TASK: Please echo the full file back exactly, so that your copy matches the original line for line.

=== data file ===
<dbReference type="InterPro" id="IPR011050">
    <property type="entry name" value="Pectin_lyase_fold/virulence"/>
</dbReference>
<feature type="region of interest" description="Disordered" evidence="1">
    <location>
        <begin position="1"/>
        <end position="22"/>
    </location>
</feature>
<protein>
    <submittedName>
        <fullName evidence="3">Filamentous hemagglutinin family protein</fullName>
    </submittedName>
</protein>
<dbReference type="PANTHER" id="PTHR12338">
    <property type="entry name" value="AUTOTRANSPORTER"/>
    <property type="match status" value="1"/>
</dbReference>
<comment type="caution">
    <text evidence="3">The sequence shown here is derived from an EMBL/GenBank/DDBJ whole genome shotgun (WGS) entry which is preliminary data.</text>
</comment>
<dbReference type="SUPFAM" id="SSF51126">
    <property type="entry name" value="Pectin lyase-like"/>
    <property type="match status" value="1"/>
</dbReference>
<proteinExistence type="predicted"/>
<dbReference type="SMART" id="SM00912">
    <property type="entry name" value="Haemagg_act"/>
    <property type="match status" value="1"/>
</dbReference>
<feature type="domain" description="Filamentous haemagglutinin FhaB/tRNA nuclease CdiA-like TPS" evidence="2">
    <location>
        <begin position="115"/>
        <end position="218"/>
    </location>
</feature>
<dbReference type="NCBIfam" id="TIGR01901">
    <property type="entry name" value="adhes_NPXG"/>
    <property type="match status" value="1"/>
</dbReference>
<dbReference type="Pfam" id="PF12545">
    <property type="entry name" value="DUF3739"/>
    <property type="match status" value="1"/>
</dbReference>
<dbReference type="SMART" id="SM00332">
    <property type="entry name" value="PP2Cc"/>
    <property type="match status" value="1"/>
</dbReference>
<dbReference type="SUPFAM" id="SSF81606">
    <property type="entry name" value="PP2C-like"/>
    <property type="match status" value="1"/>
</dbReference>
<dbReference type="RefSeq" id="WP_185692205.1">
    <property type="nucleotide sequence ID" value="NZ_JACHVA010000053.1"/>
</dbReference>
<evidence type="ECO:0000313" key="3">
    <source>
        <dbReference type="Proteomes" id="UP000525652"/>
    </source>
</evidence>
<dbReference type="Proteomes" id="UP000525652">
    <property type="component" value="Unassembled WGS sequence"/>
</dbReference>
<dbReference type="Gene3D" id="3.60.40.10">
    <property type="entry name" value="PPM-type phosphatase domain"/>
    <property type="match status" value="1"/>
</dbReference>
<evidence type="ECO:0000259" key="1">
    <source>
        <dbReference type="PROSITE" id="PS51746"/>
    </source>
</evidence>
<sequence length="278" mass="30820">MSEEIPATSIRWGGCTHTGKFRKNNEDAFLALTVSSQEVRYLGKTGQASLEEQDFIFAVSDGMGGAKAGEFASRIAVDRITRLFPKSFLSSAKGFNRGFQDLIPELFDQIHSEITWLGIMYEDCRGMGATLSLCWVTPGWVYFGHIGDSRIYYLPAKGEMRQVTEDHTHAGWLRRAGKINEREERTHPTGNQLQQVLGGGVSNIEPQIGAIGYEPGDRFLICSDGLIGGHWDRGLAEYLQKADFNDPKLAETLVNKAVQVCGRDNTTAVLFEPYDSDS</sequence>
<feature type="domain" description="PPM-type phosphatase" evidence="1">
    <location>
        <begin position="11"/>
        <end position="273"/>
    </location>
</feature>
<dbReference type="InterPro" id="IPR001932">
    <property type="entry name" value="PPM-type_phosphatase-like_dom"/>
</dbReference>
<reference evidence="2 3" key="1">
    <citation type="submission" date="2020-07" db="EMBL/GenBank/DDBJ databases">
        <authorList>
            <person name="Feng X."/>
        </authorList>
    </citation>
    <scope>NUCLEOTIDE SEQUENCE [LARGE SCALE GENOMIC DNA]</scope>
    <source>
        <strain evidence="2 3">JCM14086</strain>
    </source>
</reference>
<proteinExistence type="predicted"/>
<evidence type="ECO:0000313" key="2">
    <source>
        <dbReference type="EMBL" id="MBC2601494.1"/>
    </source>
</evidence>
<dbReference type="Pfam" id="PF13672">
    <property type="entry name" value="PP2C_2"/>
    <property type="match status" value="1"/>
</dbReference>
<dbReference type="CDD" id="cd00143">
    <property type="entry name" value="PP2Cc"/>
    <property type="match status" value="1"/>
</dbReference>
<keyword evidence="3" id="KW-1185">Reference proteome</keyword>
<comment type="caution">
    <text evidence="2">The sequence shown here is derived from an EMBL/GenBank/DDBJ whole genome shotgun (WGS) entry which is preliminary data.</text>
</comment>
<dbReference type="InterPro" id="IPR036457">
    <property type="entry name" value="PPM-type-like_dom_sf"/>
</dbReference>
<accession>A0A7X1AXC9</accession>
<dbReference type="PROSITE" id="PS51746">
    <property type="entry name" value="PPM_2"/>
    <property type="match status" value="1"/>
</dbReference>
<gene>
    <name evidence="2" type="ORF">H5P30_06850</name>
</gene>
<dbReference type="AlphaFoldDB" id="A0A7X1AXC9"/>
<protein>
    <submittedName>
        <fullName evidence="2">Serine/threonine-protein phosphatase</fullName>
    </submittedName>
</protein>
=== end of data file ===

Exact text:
<dbReference type="InterPro" id="IPR011050">
    <property type="entry name" value="Pectin_lyase_fold/virulence"/>
</dbReference>
<feature type="region of interest" description="Disordered" evidence="1">
    <location>
        <begin position="1"/>
        <end position="22"/>
    </location>
</feature>
<protein>
    <submittedName>
        <fullName evidence="3">Filamentous hemagglutinin family protein</fullName>
    </submittedName>
</protein>
<dbReference type="PANTHER" id="PTHR12338">
    <property type="entry name" value="AUTOTRANSPORTER"/>
    <property type="match status" value="1"/>
</dbReference>
<comment type="caution">
    <text evidence="3">The sequence shown here is derived from an EMBL/GenBank/DDBJ whole genome shotgun (WGS) entry which is preliminary data.</text>
</comment>
<dbReference type="SUPFAM" id="SSF51126">
    <property type="entry name" value="Pectin lyase-like"/>
    <property type="match status" value="1"/>
</dbReference>
<proteinExistence type="predicted"/>
<dbReference type="SMART" id="SM00912">
    <property type="entry name" value="Haemagg_act"/>
    <property type="match status" value="1"/>
</dbReference>
<feature type="domain" description="Filamentous haemagglutinin FhaB/tRNA nuclease CdiA-like TPS" evidence="2">
    <location>
        <begin position="115"/>
        <end position="218"/>
    </location>
</feature>
<dbReference type="NCBIfam" id="TIGR01901">
    <property type="entry name" value="adhes_NPXG"/>
    <property type="match status" value="1"/>
</dbReference>
<dbReference type="Pfam" id="PF12545">
    <property type="entry name" value="DUF3739"/>
    <property type="match status" value="1"/>
</dbReference>
<dbReference type="SMART" id="SM00332">
    <property type="entry name" value="PP2Cc"/>
    <property type="match status" value="1"/>
</dbReference>
<dbReference type="SUPFAM" id="SSF81606">
    <property type="entry name" value="PP2C-like"/>
    <property type="match status" value="1"/>
</dbReference>
<dbReference type="RefSeq" id="WP_185692205.1">
    <property type="nucleotide sequence ID" value="NZ_JACHVA010000053.1"/>
</dbReference>
<evidence type="ECO:0000313" key="3">
    <source>
        <dbReference type="Proteomes" id="UP000525652"/>
    </source>
</evidence>
<dbReference type="Proteomes" id="UP000525652">
    <property type="component" value="Unassembled WGS sequence"/>
</dbReference>
<dbReference type="Gene3D" id="3.60.40.10">
    <property type="entry name" value="PPM-type phosphatase domain"/>
    <property type="match status" value="1"/>
</dbReference>
<evidence type="ECO:0000259" key="1">
    <source>
        <dbReference type="PROSITE" id="PS51746"/>
    </source>
</evidence>
<sequence length="278" mass="30820">MSEEIPATSIRWGGCTHTGKFRKNNEDAFLALTVSSQEVRYLGKTGQASLEEQDFIFAVSDGMGGAKAGEFASRIAVDRITRLFPKSFLSSAKGFNRGFQDLIPELFDQIHSEITWLGIMYEDCRGMGATLSLCWVTPGWVYFGHIGDSRIYYLPAKGEMRQVTEDHTHAGWLRRAGKINEREERTHPTGNQLQQVLGGGVSNIEPQIGAIGYEPGDRFLICSDGLIGGHWDRGLAEYLQKADFNDPKLAETLVNKAVQVCGRDNTTAVLFEPYDSDS</sequence>
<feature type="domain" description="PPM-type phosphatase" evidence="1">
    <location>
        <begin position="11"/>
        <end position="273"/>
    </location>
</feature>
<dbReference type="InterPro" id="IPR001932">
    <property type="entry name" value="PPM-type_phosphatase-like_dom"/>
</dbReference>
<reference evidence="2 3" key="1">
    <citation type="submission" date="2020-07" db="EMBL/GenBank/DDBJ databases">
        <authorList>
            <person name="Feng X."/>
        </authorList>
    </citation>
    <scope>NUCLEOTIDE SEQUENCE [LARGE SCALE GENOMIC DNA]</scope>
    <source>
        <strain evidence="2 3">JCM14086</strain>
    </source>
</reference>
<proteinExistence type="predicted"/>
<evidence type="ECO:0000313" key="2">
    <source>
        <dbReference type="EMBL" id="MBC2601494.1"/>
    </source>
</evidence>
<dbReference type="Pfam" id="PF13672">
    <property type="entry name" value="PP2C_2"/>
    <property type="match status" value="1"/>
</dbReference>
<dbReference type="CDD" id="cd00143">
    <property type="entry name" value="PP2Cc"/>
    <property type="match status" value="1"/>
</dbReference>
<keyword evidence="3" id="KW-1185">Reference proteome</keyword>
<comment type="caution">
    <text evidence="2">The sequence shown here is derived from an EMBL/GenBank/DDBJ whole genome shotgun (WGS) entry which is preliminary data.</text>
</comment>
<dbReference type="InterPro" id="IPR036457">
    <property type="entry name" value="PPM-type-like_dom_sf"/>
</dbReference>
<accession>A0A7X1AXC9</accession>
<dbReference type="PROSITE" id="PS51746">
    <property type="entry name" value="PPM_2"/>
    <property type="match status" value="1"/>
</dbReference>
<gene>
    <name evidence="2" type="ORF">H5P30_06850</name>
</gene>
<dbReference type="AlphaFoldDB" id="A0A7X1AXC9"/>
<protein>
    <submittedName>
        <fullName evidence="2">Serine/threonine-protein phosphatase</fullName>
    </submittedName>
</protein>